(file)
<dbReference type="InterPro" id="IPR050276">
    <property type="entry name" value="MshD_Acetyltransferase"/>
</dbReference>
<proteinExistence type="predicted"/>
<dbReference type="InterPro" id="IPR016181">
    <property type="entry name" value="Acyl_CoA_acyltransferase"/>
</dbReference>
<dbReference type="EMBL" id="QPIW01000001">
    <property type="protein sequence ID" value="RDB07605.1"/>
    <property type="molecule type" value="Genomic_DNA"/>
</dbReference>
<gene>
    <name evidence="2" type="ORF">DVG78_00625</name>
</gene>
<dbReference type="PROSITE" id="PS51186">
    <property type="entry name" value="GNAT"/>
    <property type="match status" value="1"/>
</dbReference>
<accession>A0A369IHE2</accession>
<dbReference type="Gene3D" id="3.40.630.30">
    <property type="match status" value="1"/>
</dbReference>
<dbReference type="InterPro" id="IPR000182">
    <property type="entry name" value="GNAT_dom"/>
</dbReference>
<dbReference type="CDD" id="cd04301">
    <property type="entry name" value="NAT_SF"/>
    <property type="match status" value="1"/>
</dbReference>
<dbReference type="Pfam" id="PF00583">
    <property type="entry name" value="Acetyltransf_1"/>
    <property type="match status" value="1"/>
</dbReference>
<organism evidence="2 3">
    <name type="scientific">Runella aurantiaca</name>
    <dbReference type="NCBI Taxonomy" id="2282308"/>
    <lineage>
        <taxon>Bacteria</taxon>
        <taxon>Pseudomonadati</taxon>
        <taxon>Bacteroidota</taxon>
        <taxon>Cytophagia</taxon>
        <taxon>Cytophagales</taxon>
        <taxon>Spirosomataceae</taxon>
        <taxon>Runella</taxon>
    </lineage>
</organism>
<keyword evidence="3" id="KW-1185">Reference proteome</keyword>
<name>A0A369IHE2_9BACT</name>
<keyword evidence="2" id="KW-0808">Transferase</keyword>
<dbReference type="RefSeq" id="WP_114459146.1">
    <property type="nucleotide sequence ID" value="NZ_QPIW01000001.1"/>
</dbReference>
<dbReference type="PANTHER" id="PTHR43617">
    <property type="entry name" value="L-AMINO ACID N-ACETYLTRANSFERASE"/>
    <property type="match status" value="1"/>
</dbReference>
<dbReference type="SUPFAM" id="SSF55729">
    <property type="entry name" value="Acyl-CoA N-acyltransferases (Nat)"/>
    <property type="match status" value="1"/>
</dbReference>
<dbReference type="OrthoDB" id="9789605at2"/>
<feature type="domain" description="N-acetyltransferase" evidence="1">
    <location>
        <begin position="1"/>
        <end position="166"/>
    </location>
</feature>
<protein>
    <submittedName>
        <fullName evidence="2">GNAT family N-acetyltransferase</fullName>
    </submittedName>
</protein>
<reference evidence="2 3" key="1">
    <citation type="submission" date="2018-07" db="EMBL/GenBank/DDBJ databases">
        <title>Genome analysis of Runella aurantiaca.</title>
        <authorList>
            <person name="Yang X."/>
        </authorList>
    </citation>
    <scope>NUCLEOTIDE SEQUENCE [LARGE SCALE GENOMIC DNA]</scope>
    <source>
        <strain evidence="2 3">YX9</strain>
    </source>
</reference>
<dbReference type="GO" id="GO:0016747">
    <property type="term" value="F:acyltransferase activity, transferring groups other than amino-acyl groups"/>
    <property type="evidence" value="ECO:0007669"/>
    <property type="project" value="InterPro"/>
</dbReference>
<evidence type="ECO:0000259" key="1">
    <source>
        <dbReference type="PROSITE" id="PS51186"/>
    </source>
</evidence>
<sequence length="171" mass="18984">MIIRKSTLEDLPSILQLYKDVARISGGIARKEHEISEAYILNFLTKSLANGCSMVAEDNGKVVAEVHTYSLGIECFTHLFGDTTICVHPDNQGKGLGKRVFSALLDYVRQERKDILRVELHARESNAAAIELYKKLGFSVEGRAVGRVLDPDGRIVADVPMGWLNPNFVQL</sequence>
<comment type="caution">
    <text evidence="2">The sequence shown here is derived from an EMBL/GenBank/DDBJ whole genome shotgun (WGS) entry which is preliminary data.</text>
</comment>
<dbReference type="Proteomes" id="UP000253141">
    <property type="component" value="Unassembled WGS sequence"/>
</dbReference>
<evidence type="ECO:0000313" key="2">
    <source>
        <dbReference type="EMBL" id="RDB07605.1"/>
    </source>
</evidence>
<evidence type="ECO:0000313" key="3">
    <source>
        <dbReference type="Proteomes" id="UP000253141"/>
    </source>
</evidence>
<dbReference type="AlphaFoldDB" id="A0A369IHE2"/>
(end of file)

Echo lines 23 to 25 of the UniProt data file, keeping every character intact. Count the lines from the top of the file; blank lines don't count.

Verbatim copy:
<dbReference type="InterPro" id="IPR000182">
    <property type="entry name" value="GNAT_dom"/>
</dbReference>